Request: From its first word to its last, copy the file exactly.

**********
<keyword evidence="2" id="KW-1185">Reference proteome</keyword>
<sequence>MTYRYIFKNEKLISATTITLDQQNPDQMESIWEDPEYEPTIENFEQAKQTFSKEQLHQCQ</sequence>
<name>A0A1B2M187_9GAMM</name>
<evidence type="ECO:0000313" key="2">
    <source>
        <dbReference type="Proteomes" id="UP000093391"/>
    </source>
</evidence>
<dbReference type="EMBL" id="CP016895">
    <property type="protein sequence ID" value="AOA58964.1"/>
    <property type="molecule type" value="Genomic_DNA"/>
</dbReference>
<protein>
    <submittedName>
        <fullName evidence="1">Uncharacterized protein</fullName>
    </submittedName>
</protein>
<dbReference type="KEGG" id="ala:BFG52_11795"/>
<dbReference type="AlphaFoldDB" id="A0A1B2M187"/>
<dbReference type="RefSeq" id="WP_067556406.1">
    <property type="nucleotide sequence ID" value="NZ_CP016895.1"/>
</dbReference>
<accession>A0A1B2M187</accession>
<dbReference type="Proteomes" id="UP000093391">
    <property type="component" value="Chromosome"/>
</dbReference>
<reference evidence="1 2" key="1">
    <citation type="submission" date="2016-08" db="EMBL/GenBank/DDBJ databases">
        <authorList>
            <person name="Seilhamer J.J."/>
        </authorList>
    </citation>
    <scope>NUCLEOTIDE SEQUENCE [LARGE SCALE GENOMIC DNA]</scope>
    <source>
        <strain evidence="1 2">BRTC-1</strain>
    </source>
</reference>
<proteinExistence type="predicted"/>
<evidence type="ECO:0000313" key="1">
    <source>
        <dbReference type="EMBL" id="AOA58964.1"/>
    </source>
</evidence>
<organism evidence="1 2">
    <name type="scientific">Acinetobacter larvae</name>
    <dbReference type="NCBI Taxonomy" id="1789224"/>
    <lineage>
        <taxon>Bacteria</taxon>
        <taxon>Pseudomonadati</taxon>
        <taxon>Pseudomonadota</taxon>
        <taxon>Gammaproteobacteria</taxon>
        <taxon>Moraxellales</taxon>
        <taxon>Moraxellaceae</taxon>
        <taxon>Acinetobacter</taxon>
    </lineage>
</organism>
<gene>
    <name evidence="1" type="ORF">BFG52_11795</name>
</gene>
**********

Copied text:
<keyword evidence="2" id="KW-1185">Reference proteome</keyword>
<sequence>MTYRYIFKNEKLISATTITLDQQNPDQMESIWEDPEYEPTIENFEQAKQTFSKEQLHQCQ</sequence>
<name>A0A1B2M187_9GAMM</name>
<evidence type="ECO:0000313" key="2">
    <source>
        <dbReference type="Proteomes" id="UP000093391"/>
    </source>
</evidence>
<dbReference type="EMBL" id="CP016895">
    <property type="protein sequence ID" value="AOA58964.1"/>
    <property type="molecule type" value="Genomic_DNA"/>
</dbReference>
<protein>
    <submittedName>
        <fullName evidence="1">Uncharacterized protein</fullName>
    </submittedName>
</protein>
<dbReference type="KEGG" id="ala:BFG52_11795"/>
<dbReference type="AlphaFoldDB" id="A0A1B2M187"/>
<dbReference type="RefSeq" id="WP_067556406.1">
    <property type="nucleotide sequence ID" value="NZ_CP016895.1"/>
</dbReference>
<accession>A0A1B2M187</accession>
<dbReference type="Proteomes" id="UP000093391">
    <property type="component" value="Chromosome"/>
</dbReference>
<reference evidence="1 2" key="1">
    <citation type="submission" date="2016-08" db="EMBL/GenBank/DDBJ databases">
        <authorList>
            <person name="Seilhamer J.J."/>
        </authorList>
    </citation>
    <scope>NUCLEOTIDE SEQUENCE [LARGE SCALE GENOMIC DNA]</scope>
    <source>
        <strain evidence="1 2">BRTC-1</strain>
    </source>
</reference>
<proteinExistence type="predicted"/>
<evidence type="ECO:0000313" key="1">
    <source>
        <dbReference type="EMBL" id="AOA58964.1"/>
    </source>
</evidence>
<organism evidence="1 2">
    <name type="scientific">Acinetobacter larvae</name>
    <dbReference type="NCBI Taxonomy" id="1789224"/>
    <lineage>
        <taxon>Bacteria</taxon>
        <taxon>Pseudomonadati</taxon>
        <taxon>Pseudomonadota</taxon>
        <taxon>Gammaproteobacteria</taxon>
        <taxon>Moraxellales</taxon>
        <taxon>Moraxellaceae</taxon>
        <taxon>Acinetobacter</taxon>
    </lineage>
</organism>
<gene>
    <name evidence="1" type="ORF">BFG52_11795</name>
</gene>